<p>It wasn’t easy to come out of the bedroom.
I imagined stares, whispered comments. Instead, I settled for a life of cutoff conversations, constant seclusion and quick exits.
Until I reached the end of my tether. And one fine afternoon, while family and friends enjoyed coffee and cookies in my parents’ living room, I decided my time had come.
Much to my mother’s dismay and my uncle’s horror, I opened my blouse and placed my howling baby to my breast.
I did modestly attempt to cover myself with a receiving blanket. But the damage was done. Once you have experienced the exhilarating liberty of breast-feeding in public, you can no longer retreat to the bedroom.
I started feeding my baby everywhere I went. In front of friends, family and strangers. On the plane, in the mall, in McDonald’s and in Chaya Beverly Hills.
I became an expert in feeding and dining at the same time, one hand supporting my baby’s head, the other supporting a fork full of pasta. But more important, I discovered that I did not have to put my everyday existence on hold simply because I had to feed my child.
I discovered that breast-feeding doesn’t mean “disrobing from the waist up,” as California assemblymen admonished when they recently trounced a bill that would have permitted breast-feeding in public in the state’s Capitol. You don’t need to disrobe to breast-feed. Unclasping a few buttons usually does the trick, and if it doesn’t, baby or a nice shawl will cover up anything deemed improper.
Nevertheless, in some parts of the country women get kicked out of restaurants or even shopping malls when they’ve dared to have the poor taste to open their blouse in public.
Lucky for me, in Los Angeles, nobody bats an eye.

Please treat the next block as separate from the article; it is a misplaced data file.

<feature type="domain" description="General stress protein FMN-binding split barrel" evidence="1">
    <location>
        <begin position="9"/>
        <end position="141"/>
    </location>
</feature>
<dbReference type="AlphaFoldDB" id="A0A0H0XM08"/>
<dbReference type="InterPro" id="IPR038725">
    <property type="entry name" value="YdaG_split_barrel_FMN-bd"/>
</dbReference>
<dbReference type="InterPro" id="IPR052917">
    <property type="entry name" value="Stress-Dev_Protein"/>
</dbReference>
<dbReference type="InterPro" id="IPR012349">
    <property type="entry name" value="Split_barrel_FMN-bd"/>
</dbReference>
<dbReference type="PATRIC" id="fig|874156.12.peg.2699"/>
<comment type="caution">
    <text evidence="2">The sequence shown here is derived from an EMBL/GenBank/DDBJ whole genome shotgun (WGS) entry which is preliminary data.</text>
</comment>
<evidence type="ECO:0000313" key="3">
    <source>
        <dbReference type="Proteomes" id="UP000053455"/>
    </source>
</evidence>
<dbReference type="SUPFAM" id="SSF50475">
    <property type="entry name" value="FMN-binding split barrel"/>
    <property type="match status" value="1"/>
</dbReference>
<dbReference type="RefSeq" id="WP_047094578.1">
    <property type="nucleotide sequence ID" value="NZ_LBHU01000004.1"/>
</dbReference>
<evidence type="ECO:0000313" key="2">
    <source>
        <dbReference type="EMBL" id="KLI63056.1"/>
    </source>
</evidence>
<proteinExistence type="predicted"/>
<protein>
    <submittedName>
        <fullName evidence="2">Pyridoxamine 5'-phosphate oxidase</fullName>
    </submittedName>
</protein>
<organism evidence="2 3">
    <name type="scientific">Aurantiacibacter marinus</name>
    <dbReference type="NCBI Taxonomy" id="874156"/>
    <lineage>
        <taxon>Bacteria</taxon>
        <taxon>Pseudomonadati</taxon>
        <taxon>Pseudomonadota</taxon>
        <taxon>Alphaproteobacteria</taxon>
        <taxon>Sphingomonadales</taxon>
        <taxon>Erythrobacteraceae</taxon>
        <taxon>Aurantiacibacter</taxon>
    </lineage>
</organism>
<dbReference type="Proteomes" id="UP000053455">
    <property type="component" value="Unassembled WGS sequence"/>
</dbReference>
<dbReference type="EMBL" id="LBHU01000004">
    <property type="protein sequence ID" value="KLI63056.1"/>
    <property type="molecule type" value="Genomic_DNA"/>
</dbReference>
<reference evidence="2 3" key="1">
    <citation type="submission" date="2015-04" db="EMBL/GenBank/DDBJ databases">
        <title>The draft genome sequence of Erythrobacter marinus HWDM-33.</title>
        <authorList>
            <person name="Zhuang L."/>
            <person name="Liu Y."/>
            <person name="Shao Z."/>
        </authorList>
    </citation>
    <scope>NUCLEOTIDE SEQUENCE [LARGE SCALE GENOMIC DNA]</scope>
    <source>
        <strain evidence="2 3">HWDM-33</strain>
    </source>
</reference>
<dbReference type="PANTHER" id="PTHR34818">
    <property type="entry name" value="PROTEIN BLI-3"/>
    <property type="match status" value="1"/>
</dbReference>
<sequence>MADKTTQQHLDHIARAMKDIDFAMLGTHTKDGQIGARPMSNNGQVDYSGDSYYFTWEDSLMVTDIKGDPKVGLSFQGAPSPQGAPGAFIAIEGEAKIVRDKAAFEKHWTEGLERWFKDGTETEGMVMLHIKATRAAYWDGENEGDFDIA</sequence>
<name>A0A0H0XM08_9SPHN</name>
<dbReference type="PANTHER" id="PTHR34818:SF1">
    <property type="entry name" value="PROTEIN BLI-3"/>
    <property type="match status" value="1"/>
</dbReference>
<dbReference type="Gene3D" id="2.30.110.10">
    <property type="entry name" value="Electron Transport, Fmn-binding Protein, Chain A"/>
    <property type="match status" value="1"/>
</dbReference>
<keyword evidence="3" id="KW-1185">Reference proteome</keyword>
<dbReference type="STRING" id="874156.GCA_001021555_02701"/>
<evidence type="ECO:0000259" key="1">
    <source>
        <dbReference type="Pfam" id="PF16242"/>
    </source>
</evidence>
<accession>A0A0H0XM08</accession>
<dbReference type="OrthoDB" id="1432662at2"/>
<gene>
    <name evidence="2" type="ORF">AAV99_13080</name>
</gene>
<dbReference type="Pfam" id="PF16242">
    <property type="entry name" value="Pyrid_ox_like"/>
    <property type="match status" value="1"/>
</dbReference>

Your choices as a breast-feeding mom are limited: You go public or you go private. Or you pump to later feed your baby breast milk from a bottle. Going public is the most convenient.
Breast-feeding means that my job revolves around my baby’s hunger. I am fortunate in having wonderful day-care in the building where I work and truly blessed to have an enlightened male boss who believes motherhood is a valuable thing.
Thus, the pager I use for my job doubles as the pager used to call me when my baby gets hungry, about every three hours. And when that day-care number beeps in, I run down the hall, across the bridge to the building next door, down three flights of stairs, and into the room where my baby waits to be fed and where I will feed her, sitting in a rocking chair surrounded by a dozen other babies and caregivers who don’t see anything unusual in a woman taking 15 minutes out of her busy day to feed her baby in front of everyone in the room.
I suppose I could go back to forsaking dinners and conversations and outings because baby will need to be fed. And, I suppose I could start feeling sorry for myself and in a few weeks give up breast-feeding altogether, saying it was just too inconvenient and, most disturbing, too lonely.
But I’ll have none of it. Because my baby needs my milk, and I am her best restaurant: nutritious, sterile and open 24 hours a day, wherever we are.